- USPTO has seen an “unprecedented” rise in trademark applications from China
- Last Friday, nearly 2,000 applications were filed from China – nearly half of daily total
- Experts say rise due to impending requirement of a US licensed attorney from Aug 3
The US Patent and Trademark Office (USPTO) experienced a huge rise in trademark applications last week, with an unprecedented proportion of the filings coming from applicants based in China. The move appears to be related to the impending implementation of a rule that will require trademark applicants to use a US licensed attorney. WTR talks with IP experts and the USPTO about how this unprecedented activity could affect all applicants.
According to data compiled by WTR, last week the USPTO received an average of 2,714 trademark applications per weekday. For comparison, in the comparative week in 2018, the USPTO received 1,736 applications per weekday. The rate of filing continued to rise as each day passed – the week started with 2,105 filings on Monday and increased to 3,341 on Friday. Delving into the data, the reason for this stark increase is clear – applications originating from China. The rate of applications from China also rose throughout last week; on Monday, 691 of the applications were from China-based applicants and on Friday it had risen to 1,868. As the graph below shows, the figures are wildly above filing trends from the past couple of months
USPTO daily trademark application count; total and China-based applicants – 1 June to 26 July 2019 (click for full-size)
Indeed, it wasn’t just the number of trademark applications from China-based applicants that rose last week – so too did the proportion. As the graph below reveals, last month (June 2019), applications from China made up 14.2% of total daily filings on average. Last week, the daily average proportion of Chinese applicants was a staggering 51% of all applications at the USPTO – with a steady rise since the beginning of the month.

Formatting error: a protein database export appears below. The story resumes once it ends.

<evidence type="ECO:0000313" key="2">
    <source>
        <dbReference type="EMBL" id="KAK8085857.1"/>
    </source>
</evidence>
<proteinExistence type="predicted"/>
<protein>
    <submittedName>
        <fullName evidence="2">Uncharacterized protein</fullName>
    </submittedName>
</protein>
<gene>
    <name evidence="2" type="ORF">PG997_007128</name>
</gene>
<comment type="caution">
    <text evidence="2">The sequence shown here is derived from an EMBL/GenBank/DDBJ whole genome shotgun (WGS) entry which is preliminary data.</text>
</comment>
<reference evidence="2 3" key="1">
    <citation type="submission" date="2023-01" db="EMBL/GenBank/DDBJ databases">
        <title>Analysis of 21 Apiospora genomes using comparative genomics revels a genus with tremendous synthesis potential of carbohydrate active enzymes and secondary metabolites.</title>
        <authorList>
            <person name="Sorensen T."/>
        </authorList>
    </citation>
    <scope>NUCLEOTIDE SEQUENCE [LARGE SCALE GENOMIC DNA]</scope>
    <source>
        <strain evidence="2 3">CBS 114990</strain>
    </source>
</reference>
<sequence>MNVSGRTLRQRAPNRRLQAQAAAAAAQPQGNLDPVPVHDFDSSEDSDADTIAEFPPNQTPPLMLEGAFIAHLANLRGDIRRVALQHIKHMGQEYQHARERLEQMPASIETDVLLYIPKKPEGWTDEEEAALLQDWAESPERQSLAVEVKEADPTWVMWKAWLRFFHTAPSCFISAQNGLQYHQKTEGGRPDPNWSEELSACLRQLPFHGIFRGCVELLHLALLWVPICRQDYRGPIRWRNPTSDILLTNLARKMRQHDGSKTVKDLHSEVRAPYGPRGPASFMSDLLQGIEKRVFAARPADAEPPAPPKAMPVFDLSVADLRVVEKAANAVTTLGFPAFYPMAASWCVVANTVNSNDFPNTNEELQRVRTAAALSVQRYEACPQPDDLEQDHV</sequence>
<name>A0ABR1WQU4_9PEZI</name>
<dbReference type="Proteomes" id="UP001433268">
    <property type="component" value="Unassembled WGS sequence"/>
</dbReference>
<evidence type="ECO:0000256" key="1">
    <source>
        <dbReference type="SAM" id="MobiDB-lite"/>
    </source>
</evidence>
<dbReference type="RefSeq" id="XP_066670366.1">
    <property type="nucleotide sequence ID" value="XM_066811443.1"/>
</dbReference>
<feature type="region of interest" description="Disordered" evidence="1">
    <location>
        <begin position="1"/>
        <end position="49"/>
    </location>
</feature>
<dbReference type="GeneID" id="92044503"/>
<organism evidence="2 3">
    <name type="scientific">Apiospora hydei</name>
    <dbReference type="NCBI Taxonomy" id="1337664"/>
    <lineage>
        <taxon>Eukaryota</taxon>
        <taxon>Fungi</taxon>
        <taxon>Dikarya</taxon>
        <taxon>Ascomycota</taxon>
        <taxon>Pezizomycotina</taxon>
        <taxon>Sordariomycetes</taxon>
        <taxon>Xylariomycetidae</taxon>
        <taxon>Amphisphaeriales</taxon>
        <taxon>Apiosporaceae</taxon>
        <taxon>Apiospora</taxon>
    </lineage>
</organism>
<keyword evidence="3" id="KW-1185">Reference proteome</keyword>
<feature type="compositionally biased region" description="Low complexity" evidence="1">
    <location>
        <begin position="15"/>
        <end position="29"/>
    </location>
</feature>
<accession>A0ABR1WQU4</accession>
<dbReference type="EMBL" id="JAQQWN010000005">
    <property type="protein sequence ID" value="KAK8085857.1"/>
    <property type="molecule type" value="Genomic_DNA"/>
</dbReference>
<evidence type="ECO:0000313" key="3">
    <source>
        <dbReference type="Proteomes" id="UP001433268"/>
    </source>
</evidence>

USPTO daily trademark applications: % from China-based applicants – 1 June to 28 July 2019 (click for full size)
This rush of applications from China isn’t just apparent when compared to last month. As the graph below shows, the recent rise in trademark applications from Chinese applicants at the USPTO is unprecedented in recent times. From January 2017 to June 2019, applicants from China filed an average of 148 trademark applications a day. In July 2019 (up to the 26th), Chinese applicants filed 430 marks a day on average. Last week, that average stood at 1,227 applications a day.
USPTO: average daily trademark applications from China-based applicants – January 2017 to July 26 2019 (click for full size)
As you can see in the data table below, the rate of trademark filings from Chinese applicants last week is unprecedented in scope – on Sunday (July 28), 78% of all trademarks filed that day originated in China. As US attorney Ed Timberlake joked on Twitter: “Were this rate to continue, applications for registration of trademarks from China might soon exceed 100%.”
USPTO trademark applications: week commencing 22 July 2019
Total trademark applications
Applications originating from China
% applications originating from China
22 July 2019 (Monday)
23 July 2019
24 July 2019
25 July 2019
26 July 2019
27 July 2019
28 July 2019
We reached out to experts to get their reaction to this massive spike. John Ottaviani, partner at Partridge Snow & Hahn, told WTR that the rise is almost definitely due to the upcoming new USPTO rules that go into effect on 3 August. Those rules, which were confirmed by the office on July 2, will require all applicants not domiciled in the United States to engage US licensed attorneys to file and prosecute trademark applications. This move has been criticised by some foreign applicants, who believe it could lead to a steep rise in costs.